New Zealand First leader Winston Peters is promising to spend hundreds of millions of dollars compensating people who lost their jobs due to Covid-19 mandates and those proven to be injured by the vaccine.
He says compensation will likely be determined through a new 12-month inquiry into the pandemic in New Zealand, one that will replace the ongoing Royal Commission of Inquiry into Covid, which Peters says is too limited in his scope.
However, Peters’ promise comes with an acknowledgment that if the inquiry found compensation wasn’t necessary, he wouldn’t challenge it.
“You should listen to an inquiry if you’ve got confidence in it and the answer is, one would have to listen to that,” Peters said
“Though I find it inconceivable that an inquiry set up for a legitimate purpose, understanding what has happened to some people, will come up with that finding but you always have the prospect that the inquiry may not go in the way you think.”
His comments come after Peters voiced his commitment to compensating anyone injured by the vaccine after being asked by a member of the public during a meeting in Ōrewa, north of Auckland.
In a press conference after the meeting, Peters clarified he intended to compensate people who were vax-injured and those who lost their jobs due to Covid-19 mandates.
He couldn’t put a number on how many people could be eligible, but estimated it could cost hundreds of millions of dollars.
Any compensation wouldn’t occur until after a 12-month rapid inquiry into Covid which would replace the current inquiry Peters intended to scrap, claiming its terms of reference were too narrow.
The existing inquiry, announced last year by then-Prime Minister Jacinda Ardern, would not assess individual claims such as a person losing their job due to the mandates.
All parties supported the inquiry at the time but some did express concerns about its scope.
Peters, however, was adamant a new inquiry should be initiated and in quick time.
“There’s no reason that a week after the Government is formed, we could not have found the people [to run the inquiry].”
His appearance in front of roughly 350 people at the Ōrewa Community Centre contained many of the trademark themes Peters has espoused in his public meetings across the country.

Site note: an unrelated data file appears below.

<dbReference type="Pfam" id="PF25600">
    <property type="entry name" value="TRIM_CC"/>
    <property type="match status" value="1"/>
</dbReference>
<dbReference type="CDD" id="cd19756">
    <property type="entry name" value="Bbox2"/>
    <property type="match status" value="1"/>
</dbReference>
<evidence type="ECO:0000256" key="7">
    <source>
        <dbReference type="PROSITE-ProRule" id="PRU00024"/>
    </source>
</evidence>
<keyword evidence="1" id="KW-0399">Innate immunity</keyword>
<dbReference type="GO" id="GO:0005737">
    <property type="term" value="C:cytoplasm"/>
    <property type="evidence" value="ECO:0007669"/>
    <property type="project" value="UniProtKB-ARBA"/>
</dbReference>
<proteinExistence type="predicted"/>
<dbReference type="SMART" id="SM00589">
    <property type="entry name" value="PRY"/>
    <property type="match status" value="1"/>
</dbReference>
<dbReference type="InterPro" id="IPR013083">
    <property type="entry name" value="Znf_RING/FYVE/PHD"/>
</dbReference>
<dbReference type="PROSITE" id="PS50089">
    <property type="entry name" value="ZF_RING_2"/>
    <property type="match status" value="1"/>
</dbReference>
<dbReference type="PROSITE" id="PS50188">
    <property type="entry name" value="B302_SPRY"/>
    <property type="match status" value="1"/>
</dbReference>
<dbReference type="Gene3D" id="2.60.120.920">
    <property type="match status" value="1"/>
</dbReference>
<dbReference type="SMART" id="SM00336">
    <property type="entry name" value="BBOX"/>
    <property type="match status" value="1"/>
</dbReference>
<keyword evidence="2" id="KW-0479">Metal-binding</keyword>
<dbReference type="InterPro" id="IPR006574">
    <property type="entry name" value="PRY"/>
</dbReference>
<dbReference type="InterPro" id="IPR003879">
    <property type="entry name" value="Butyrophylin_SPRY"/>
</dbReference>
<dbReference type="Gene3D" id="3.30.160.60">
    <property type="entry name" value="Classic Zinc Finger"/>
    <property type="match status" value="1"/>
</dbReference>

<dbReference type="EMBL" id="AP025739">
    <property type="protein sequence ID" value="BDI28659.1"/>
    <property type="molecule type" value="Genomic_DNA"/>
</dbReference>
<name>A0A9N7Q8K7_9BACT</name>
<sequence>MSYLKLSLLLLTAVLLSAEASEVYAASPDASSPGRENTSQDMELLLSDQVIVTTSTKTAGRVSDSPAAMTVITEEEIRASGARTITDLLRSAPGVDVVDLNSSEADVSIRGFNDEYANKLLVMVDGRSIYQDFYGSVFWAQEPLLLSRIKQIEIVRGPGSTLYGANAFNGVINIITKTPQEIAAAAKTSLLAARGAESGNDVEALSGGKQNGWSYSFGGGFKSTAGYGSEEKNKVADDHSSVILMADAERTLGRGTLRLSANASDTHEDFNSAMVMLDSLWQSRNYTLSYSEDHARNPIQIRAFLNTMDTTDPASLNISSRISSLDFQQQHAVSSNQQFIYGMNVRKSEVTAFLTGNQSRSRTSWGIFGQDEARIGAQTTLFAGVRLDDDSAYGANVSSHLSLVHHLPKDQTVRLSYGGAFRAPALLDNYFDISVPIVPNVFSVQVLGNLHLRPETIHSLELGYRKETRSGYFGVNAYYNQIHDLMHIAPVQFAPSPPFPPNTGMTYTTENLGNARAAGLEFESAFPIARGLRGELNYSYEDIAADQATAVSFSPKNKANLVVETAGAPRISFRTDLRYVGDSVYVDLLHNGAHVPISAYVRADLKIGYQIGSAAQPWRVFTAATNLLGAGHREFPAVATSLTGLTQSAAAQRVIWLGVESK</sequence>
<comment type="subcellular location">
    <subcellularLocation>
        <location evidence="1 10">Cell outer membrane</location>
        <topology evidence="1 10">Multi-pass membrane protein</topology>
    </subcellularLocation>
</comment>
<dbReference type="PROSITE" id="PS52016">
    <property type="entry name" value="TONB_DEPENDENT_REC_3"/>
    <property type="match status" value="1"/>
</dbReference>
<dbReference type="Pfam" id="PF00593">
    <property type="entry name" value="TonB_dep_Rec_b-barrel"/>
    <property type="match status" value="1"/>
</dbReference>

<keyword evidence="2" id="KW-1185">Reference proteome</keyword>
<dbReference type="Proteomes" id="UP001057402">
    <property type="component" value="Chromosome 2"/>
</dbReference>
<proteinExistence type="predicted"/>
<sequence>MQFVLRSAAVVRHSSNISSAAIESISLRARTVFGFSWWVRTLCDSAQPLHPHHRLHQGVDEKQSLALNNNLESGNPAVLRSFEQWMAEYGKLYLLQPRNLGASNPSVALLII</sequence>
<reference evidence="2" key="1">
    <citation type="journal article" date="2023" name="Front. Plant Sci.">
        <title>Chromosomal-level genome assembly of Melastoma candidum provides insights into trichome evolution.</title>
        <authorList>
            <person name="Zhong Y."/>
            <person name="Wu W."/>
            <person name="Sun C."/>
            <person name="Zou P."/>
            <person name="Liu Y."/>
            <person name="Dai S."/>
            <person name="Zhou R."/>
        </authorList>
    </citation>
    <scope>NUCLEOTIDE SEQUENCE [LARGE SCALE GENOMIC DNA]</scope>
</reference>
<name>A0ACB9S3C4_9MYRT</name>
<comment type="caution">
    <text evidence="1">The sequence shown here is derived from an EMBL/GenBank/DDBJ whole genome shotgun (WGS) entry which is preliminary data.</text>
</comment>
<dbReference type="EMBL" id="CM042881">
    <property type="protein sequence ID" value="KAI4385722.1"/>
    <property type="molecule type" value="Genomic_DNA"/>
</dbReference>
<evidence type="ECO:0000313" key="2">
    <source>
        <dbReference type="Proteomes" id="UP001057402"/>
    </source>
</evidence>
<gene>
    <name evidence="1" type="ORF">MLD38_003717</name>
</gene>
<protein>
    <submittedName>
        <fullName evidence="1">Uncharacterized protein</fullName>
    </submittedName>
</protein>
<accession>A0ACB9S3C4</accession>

He spent a short time bagging the “mind-boggling” free dental policy announced by Labour at its campaign launch today, but gave plenty of his hour-long speech breaking down National’s recently unveiled tax plan.
Peters said the idea to tax online gambling operations was “brilliant”, but was critical of National’s proposed immigration levies.
He asked the audience whether they liked a tax on foreign buyers purchasing homes over $2m. He received a grumbling from the crowd which gave little indication of where they sat on the issue.
Peters ended that segment with an attack on Luxon’s political inexperience and his overall assessment of National’s plan.
“As a former treasurer of this country, it doesn’t stack up, it won’t.”
Criticism of the media was a running theme throughout the speech, often used to elicit a laugh from those gathered by calling reporters “cynical” and “jerkoff journalists”.
His only compliment came when referencing a Herald article that featured his criticism of the Act Party’s policies about superannuation.
Other topics traversed included co-governance, crime, health and education, pledging to invest in health in particular by diverting funding currently connected to the development of light rail in Auckland.
Adam Pearse is a political reporter in the NZ Herald Press Gallery team, based at Parliament. He has worked for NZME since 2018, covering sport and health for the Northern Advocate in Whangārei before moving to the NZ Herald in Auckland, covering Covid-19 and crime.